CASEY WIAN, CNN CORRESPONDENT: Clearly not enough for the teachers you se behind me. Normally, these teachers would be reporting to their school, getting ready for the school day on a normal Monday morning. But this is by far from any normal Monday morning.

They started showing up about a-hour ago to man these picket lines after talks broke down last night. It certainly appeared all weekend that they were progressing -- both sides were progressing towards an agreement. These negotiations have been going on for eight months. The talks were described as intense over the weekend. But as you mentioned, late last night, the talks did break down.

Now, the teachers union says they are not that far apart in terms of the salary that has been negotiated between the two sides. But there are other issues that they are concerned about. The school board says they've gone about as far as they can go.


DAVID VITALE, CHICAGO SCHOOL BOARD PRESIDENT: I would point out that this financial package over the next four years will cost the system somewhere in the vicinity of $400 million over the four years. I would also point out that the average teacher would get another 16 percent raise over that four-year period. I mean, this is -- this is not a small commitment we're making at a time when our fiscal responsibility -- our fiscal situation is really challenged. (END VIDEO CLIP)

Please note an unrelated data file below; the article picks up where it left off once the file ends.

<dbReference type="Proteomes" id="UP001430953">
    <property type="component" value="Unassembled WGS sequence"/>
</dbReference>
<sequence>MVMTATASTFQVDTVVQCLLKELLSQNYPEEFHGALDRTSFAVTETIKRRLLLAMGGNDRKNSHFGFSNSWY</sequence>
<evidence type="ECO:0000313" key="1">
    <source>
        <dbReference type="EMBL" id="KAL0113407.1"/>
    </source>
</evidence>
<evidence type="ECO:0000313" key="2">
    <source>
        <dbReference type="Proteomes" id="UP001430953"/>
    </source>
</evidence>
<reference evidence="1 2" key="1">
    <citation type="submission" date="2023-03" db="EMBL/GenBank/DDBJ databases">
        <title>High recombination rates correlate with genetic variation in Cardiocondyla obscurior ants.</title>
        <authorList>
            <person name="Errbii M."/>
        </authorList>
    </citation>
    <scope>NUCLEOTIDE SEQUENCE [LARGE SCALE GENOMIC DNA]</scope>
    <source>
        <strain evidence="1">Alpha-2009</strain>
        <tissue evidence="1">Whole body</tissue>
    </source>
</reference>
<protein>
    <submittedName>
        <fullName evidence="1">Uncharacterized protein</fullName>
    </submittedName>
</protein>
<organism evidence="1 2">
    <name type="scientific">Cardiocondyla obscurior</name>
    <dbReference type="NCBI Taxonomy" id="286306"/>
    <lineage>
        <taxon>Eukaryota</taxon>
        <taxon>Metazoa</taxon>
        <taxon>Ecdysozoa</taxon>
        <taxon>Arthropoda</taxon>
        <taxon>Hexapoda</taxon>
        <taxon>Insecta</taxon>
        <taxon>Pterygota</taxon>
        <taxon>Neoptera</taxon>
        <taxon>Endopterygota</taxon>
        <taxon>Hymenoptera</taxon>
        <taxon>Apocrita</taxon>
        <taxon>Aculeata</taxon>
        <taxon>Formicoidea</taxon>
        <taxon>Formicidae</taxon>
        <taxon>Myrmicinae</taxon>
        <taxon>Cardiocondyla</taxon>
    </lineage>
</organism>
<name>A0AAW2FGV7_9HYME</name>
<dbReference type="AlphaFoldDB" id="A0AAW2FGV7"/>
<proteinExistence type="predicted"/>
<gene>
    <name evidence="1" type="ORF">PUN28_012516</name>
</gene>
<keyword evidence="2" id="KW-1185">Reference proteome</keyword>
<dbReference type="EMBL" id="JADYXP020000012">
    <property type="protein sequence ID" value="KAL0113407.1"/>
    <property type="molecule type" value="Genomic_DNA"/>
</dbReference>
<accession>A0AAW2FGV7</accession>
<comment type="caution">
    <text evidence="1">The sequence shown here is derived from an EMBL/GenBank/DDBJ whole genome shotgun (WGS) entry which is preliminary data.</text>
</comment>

WIAN: So as the teachers say, if it's not the financial offer that the school board president there just mentioned, what is it? Well, they say a couple of things. Job security is a big issue. They say that under some new teacher evaluation programs that are going to be implemented, but up to 6,000 teachers could lose their job over the next year or two.

They're also very concerned about health benefits. Teachers say they want to maintain their existing health benefits.

What'll be interesting to see is when in the next hour and a half or so, this is one of the schools that the school district has set up as a place where parents can drop off their kids, working parents who have no other child care arrangements. For four hours this morning, these schools will be open. Also there'll be some parks open and churches open throughout the city.

What will be interesting to see is if parents are actually willing to drop off their kids and have them cross the picket line -- Ali, Zoraida.

VELSHI: For four hours -- these places open for kids are open for four hours, not the full day?

WIAN: Well, there's some churches that are actually open for the full day. The 144 schools and the parks that are being made available, only open for four hours, 8:30 to 12:30. Obviously, that's not a full school day.

VELSHI: Right.

WIAN: Very difficult situation for many parents.